This extract from our book Backlash: Saving Globalisation from Itself was first published in Financial News ($).
The full article is reproduced below.
Free trade can penalise countries that raise labour standards and regulatory thresholds, no surprise then that negotiations focus on levelling the playing field
by Miriam González-Durántez
It is time to question whether the current international trade system is fit for the dynamics of our age.
In a world defined by the loss of trust (between the East and the West, the developing and the developed world, between populations and the political class, the working class and the elite and between people and technology) is it possible to continue operating with a trade system whose structure is based precisely on cooperation and trust? And more to the point, is the trade system able to cope with the pace of change that runs our world today?
The World Trade Organization system that has governed the rules of trade for the last 23 years is indeed based on trust. It is an attempt at cooperation amongst countries, rather than a cold pursuit of their economic interests at the expense of everybody else.
Developed countries and regions, especially the powerful ones such as the US and the EU, gave up their ability to impose their trade power on others on the basis of their own sheer economic strength. In exchange they obtained a commitment from most other countries to open up their goods and services markets for the benefit of all: lower tariffs, liberalised services and commitments to reduce technical barriers to trade.
Complaints abound that the disciplines of the World Trade Organization are too rigid. It is indeed difficult for the WTO system, which is based on unanimous decisions from all countries at the same time, to cope with the mutability of the current trade patterns, where foreign investment moves at incredible speed. But the fact is that what has led to the general discontent with the current international trade system is arguably a lack of effective WTO governance, rather than an excess of it.
While the focus of the international trade system has been on market access and equal treatment of foreign companies as national ones, there has been consistent reluctance (not only from developing countries and China but also from developed countries that have traditionally championed free trade) to address the distorting effects of low regulatory standards, especially on intellectual property, taxes, environmental and labour laws.
As a result, blue collar workers in developed countries are regularly asked to compete with those from countries where basic labour standards and regulatory thresholds are significantly lower than in their own countries or do not even exist. If a country is forced politically by others to increase those standards, the foreign investment and supply chains simply move elsewhere. In the face of this obvious unfairness, there is little the WTO or even bilateral trade agreements can do in practice to address those concerns.
The challenge for the international trade system is not whether there is a magic recipe of ‘just enough free trade’: a little bit of openness combined with the right measure of protectionism, that would seamlessly allow countries to profit from lower prices for their consumers and prosper while retaining their well-earned skills and know-how.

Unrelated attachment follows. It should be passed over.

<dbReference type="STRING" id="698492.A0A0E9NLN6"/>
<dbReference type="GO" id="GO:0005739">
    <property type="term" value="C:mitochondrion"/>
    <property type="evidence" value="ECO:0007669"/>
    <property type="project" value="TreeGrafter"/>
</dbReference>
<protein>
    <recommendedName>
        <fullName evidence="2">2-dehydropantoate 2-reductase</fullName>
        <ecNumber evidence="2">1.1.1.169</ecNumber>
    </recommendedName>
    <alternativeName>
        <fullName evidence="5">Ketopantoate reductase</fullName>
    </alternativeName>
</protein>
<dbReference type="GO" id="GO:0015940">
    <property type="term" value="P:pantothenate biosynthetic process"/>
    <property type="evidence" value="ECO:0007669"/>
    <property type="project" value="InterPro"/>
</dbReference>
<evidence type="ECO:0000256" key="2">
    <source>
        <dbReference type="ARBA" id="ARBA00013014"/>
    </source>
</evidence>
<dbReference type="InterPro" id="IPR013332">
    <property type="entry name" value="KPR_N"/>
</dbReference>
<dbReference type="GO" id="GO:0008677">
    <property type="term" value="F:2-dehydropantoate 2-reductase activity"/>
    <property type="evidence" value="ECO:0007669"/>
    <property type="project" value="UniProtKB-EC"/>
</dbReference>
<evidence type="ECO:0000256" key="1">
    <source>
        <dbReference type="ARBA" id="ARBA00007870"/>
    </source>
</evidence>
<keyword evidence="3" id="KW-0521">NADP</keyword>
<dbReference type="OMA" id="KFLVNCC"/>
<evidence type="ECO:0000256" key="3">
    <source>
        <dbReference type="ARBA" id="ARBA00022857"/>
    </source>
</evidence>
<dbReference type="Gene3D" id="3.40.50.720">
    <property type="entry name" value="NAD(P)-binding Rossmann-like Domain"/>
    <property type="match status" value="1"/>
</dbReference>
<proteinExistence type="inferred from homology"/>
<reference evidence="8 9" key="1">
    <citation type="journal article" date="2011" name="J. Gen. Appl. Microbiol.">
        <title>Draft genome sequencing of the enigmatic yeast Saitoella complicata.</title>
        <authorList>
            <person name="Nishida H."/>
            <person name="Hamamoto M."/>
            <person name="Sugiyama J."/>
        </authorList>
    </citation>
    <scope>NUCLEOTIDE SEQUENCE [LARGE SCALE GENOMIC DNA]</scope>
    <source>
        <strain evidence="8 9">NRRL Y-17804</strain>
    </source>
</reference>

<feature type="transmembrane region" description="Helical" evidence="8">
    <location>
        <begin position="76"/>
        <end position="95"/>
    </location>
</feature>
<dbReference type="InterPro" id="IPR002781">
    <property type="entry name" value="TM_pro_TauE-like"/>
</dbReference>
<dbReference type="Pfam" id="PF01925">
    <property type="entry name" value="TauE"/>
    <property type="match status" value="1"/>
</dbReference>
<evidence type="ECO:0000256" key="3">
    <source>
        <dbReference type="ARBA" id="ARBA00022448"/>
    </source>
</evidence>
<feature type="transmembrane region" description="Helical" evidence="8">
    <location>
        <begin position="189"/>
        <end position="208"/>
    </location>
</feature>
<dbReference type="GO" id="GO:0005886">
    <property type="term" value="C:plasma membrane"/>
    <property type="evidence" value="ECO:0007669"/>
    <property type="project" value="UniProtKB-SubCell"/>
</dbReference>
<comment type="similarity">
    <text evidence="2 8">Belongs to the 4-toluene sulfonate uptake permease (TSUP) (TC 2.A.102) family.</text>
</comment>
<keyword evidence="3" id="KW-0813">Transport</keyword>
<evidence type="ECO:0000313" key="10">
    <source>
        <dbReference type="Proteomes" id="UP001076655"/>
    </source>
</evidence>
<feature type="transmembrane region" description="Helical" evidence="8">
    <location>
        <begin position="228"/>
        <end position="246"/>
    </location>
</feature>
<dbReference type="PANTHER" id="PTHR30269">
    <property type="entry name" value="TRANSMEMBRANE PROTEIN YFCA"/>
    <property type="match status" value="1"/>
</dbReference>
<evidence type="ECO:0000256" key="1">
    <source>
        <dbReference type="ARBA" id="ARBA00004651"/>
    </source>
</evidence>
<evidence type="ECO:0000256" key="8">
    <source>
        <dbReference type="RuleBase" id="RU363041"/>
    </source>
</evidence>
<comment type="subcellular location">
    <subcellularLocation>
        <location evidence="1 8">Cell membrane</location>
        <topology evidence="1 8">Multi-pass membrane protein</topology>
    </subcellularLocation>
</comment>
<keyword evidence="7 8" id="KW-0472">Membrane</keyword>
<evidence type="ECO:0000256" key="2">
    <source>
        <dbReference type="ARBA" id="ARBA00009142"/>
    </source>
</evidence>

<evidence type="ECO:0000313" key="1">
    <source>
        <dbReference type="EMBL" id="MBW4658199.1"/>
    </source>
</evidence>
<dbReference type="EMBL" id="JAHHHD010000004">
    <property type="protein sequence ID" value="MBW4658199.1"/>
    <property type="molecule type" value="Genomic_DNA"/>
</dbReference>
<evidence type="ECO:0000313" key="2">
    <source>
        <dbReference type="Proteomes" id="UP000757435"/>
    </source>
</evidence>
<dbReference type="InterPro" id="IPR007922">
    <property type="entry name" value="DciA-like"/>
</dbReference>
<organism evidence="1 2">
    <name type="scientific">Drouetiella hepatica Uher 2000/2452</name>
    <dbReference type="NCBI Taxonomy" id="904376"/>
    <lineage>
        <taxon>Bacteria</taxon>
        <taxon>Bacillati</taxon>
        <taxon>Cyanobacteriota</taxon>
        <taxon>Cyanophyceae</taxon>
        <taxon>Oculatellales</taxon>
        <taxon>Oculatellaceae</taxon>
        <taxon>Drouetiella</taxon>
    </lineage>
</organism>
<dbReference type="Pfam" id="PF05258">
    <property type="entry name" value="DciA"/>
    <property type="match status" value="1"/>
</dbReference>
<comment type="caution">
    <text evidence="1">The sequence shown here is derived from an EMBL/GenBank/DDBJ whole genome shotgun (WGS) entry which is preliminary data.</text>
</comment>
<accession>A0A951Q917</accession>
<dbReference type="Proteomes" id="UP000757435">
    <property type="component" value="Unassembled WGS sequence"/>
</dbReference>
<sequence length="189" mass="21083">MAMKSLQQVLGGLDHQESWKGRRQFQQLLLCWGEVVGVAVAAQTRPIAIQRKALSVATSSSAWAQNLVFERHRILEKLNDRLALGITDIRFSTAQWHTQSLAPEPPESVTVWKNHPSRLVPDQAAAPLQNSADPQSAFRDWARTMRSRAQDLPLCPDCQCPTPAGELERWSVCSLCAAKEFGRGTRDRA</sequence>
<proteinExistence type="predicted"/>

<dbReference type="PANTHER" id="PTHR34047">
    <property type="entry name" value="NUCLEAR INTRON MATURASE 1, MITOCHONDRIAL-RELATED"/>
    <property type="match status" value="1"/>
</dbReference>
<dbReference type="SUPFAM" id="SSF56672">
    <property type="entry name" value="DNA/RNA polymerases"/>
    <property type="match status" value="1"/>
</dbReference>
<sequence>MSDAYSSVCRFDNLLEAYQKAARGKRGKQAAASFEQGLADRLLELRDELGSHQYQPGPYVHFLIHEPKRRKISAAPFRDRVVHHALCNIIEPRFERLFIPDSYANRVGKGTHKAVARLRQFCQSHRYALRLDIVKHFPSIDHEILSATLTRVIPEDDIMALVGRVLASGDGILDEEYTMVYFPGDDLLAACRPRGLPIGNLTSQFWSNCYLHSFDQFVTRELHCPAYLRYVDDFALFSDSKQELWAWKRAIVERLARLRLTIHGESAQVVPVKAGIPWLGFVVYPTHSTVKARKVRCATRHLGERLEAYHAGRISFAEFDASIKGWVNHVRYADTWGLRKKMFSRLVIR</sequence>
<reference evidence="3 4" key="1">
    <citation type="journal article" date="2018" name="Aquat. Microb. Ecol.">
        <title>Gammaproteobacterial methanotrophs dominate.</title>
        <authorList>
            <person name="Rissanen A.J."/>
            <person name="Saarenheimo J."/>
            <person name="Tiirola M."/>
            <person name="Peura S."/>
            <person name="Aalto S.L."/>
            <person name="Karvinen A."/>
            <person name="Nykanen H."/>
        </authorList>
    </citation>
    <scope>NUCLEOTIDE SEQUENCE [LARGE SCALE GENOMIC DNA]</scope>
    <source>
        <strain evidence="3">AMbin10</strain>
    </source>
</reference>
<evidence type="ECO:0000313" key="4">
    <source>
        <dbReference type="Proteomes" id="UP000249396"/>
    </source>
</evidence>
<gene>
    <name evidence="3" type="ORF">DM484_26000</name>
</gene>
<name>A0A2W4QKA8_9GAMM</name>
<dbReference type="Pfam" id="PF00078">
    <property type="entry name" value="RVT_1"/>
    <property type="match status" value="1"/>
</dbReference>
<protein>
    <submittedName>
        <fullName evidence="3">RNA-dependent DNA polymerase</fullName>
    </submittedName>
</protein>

Such optimal level of free trade does not exist. And if it did, governments would certainly struggle to find it: government intervention has not managed to find an ‘optimal’ level of trade even when supply chains moved slowly, so it is unlikely they would be able to do so today when trade moves at a much more rapid pace.
Despite the calls of those calling for more protectionism (whether openly or through the back door) the challenge of modern trade is not the level of free trade, but about the conditions attached to such trade.
Countries should be able to exploit legitimately their advantages, competitive positions and the differences in the way they address their own economies and work forces as they see fit. However, the abuse of those competitive advantages by lowering standards below basic rights, disregarding environmental threats and disregarding compliance against financial crime, risks leading countries into a downwards regulatory spiral in which nobody can gain.
More worryingly, it risks undermining the basic trust of people in the international rule of trade law. It is therefore no wonder that most trade negotiations nowadays, including those on Brexit, focus not just on opening markets, but also on ensuring a ‘level playing field’.
Even disregarding Brexit, where the misconceptions about free trade abound, the political narrative around free trade is increasingly being based on impossibly naïve demands: the belief that free trade should ‘benefit all’ as if anything in the world has ever benefited ‘all’ without a cost to anybody else; and the dream of some to be able to close down trade borders to regain control without it having any impact on the prosperity of their own countries, or their trading partners, or both.
In the long run, the fundamentals of free trade are likely to be safe, as free trade runs in the next generation’s DNA: a generation that knows no borders, ‘made in’ labels or even basic awareness about the complex logistics behind the products that they consume.
But while all these wider philosophical debates develop and take place, the real question is a much simpler one: do we have the will and the tools to make free trade fairer trade? Because nobody, whether in developing or developed countries, should be put in the position of having to compete with unfair trade.
This article is extracted from ‘Backlash: Saving Globalisation from Itself’ , by think tank Radix. Miriam González-Durántez is co-chair international and EU, in the trade practice at law firm Dechert